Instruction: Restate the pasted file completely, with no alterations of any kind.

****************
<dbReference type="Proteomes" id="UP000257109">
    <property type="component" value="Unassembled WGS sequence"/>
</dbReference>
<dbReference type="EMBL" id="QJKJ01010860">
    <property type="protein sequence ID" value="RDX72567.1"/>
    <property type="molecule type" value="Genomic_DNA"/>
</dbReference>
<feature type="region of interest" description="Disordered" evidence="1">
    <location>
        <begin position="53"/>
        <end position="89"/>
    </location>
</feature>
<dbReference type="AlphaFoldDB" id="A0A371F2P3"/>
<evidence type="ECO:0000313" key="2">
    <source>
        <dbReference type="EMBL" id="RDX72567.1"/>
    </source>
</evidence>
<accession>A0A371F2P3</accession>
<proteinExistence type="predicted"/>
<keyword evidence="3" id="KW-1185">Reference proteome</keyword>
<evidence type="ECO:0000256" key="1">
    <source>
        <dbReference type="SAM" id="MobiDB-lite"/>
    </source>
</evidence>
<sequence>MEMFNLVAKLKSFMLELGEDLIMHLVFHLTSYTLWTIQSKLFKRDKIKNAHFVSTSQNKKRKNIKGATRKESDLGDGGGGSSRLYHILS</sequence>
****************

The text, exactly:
<dbReference type="Proteomes" id="UP000257109">
    <property type="component" value="Unassembled WGS sequence"/>
</dbReference>
<dbReference type="EMBL" id="QJKJ01010860">
    <property type="protein sequence ID" value="RDX72567.1"/>
    <property type="molecule type" value="Genomic_DNA"/>
</dbReference>
<feature type="region of interest" description="Disordered" evidence="1">
    <location>
        <begin position="53"/>
        <end position="89"/>
    </location>
</feature>
<dbReference type="AlphaFoldDB" id="A0A371F2P3"/>
<evidence type="ECO:0000313" key="2">
    <source>
        <dbReference type="EMBL" id="RDX72567.1"/>
    </source>
</evidence>
<accession>A0A371F2P3</accession>
<proteinExistence type="predicted"/>
<keyword evidence="3" id="KW-1185">Reference proteome</keyword>
<evidence type="ECO:0000256" key="1">
    <source>
        <dbReference type="SAM" id="MobiDB-lite"/>
    </source>
</evidence>
<sequence>MEMFNLVAKLKSFMLELGEDLIMHLVFHLTSYTLWTIQSKLFKRDKIKNAHFVSTSQNKKRKNIKGATRKESDLGDGGGGSSRLYHILS</sequence>